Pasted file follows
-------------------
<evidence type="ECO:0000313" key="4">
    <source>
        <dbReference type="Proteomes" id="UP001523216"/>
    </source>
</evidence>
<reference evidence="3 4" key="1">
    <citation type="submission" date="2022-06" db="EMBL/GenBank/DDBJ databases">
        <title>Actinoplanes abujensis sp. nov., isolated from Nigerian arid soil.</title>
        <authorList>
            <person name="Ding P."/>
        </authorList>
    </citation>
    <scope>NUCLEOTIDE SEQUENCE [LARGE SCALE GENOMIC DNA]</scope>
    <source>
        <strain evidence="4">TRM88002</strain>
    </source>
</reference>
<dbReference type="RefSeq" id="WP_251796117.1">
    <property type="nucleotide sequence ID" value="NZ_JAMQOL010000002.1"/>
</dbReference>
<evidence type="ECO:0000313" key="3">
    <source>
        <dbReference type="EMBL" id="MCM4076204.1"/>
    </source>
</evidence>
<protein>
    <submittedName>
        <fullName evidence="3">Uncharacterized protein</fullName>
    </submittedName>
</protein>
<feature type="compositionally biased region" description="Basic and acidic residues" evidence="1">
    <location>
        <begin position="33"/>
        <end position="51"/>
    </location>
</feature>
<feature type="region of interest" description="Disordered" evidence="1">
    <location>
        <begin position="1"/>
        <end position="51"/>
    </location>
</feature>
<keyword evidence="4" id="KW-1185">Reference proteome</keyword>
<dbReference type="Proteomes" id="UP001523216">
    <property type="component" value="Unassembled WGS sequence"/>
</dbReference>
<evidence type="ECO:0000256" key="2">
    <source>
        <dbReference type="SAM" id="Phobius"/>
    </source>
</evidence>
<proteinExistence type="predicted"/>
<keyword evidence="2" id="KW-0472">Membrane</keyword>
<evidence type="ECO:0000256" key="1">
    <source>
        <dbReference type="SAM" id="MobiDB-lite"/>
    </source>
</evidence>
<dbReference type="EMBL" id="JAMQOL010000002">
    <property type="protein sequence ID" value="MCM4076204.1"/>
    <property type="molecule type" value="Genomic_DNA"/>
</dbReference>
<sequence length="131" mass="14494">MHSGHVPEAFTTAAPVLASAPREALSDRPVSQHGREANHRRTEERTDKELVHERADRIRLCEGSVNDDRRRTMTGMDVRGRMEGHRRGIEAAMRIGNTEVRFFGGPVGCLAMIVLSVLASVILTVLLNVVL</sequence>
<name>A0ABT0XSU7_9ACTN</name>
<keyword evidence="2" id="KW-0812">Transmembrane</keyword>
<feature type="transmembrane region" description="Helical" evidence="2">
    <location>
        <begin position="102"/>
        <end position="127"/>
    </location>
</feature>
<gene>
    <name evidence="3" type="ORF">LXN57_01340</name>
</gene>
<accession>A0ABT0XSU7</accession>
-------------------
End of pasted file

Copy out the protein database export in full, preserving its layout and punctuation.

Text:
<evidence type="ECO:0000313" key="4">
    <source>
        <dbReference type="Proteomes" id="UP001523216"/>
    </source>
</evidence>
<reference evidence="3 4" key="1">
    <citation type="submission" date="2022-06" db="EMBL/GenBank/DDBJ databases">
        <title>Actinoplanes abujensis sp. nov., isolated from Nigerian arid soil.</title>
        <authorList>
            <person name="Ding P."/>
        </authorList>
    </citation>
    <scope>NUCLEOTIDE SEQUENCE [LARGE SCALE GENOMIC DNA]</scope>
    <source>
        <strain evidence="4">TRM88002</strain>
    </source>
</reference>
<dbReference type="RefSeq" id="WP_251796117.1">
    <property type="nucleotide sequence ID" value="NZ_JAMQOL010000002.1"/>
</dbReference>
<evidence type="ECO:0000313" key="3">
    <source>
        <dbReference type="EMBL" id="MCM4076204.1"/>
    </source>
</evidence>
<protein>
    <submittedName>
        <fullName evidence="3">Uncharacterized protein</fullName>
    </submittedName>
</protein>
<feature type="compositionally biased region" description="Basic and acidic residues" evidence="1">
    <location>
        <begin position="33"/>
        <end position="51"/>
    </location>
</feature>
<feature type="region of interest" description="Disordered" evidence="1">
    <location>
        <begin position="1"/>
        <end position="51"/>
    </location>
</feature>
<keyword evidence="4" id="KW-1185">Reference proteome</keyword>
<dbReference type="Proteomes" id="UP001523216">
    <property type="component" value="Unassembled WGS sequence"/>
</dbReference>
<evidence type="ECO:0000256" key="2">
    <source>
        <dbReference type="SAM" id="Phobius"/>
    </source>
</evidence>
<proteinExistence type="predicted"/>
<keyword evidence="2" id="KW-0472">Membrane</keyword>
<evidence type="ECO:0000256" key="1">
    <source>
        <dbReference type="SAM" id="MobiDB-lite"/>
    </source>
</evidence>
<dbReference type="EMBL" id="JAMQOL010000002">
    <property type="protein sequence ID" value="MCM4076204.1"/>
    <property type="molecule type" value="Genomic_DNA"/>
</dbReference>
<sequence length="131" mass="14494">MHSGHVPEAFTTAAPVLASAPREALSDRPVSQHGREANHRRTEERTDKELVHERADRIRLCEGSVNDDRRRTMTGMDVRGRMEGHRRGIEAAMRIGNTEVRFFGGPVGCLAMIVLSVLASVILTVLLNVVL</sequence>
<name>A0ABT0XSU7_9ACTN</name>
<keyword evidence="2" id="KW-0812">Transmembrane</keyword>
<feature type="transmembrane region" description="Helical" evidence="2">
    <location>
        <begin position="102"/>
        <end position="127"/>
    </location>
</feature>
<gene>
    <name evidence="3" type="ORF">LXN57_01340</name>
</gene>
<accession>A0ABT0XSU7</accession>